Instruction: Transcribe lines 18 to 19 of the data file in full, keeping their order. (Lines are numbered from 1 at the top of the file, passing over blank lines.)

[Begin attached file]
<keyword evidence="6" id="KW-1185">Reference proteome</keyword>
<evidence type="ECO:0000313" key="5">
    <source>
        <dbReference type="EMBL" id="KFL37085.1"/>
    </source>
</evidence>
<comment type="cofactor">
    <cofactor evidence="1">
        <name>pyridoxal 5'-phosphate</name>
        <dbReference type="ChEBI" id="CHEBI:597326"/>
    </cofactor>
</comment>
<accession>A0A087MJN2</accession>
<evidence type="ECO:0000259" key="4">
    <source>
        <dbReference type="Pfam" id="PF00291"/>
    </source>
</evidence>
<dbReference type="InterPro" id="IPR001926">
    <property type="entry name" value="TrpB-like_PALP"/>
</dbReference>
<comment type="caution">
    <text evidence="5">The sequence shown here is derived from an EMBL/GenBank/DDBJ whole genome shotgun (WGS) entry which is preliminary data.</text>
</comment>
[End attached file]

</evidence>
<dbReference type="InterPro" id="IPR001926">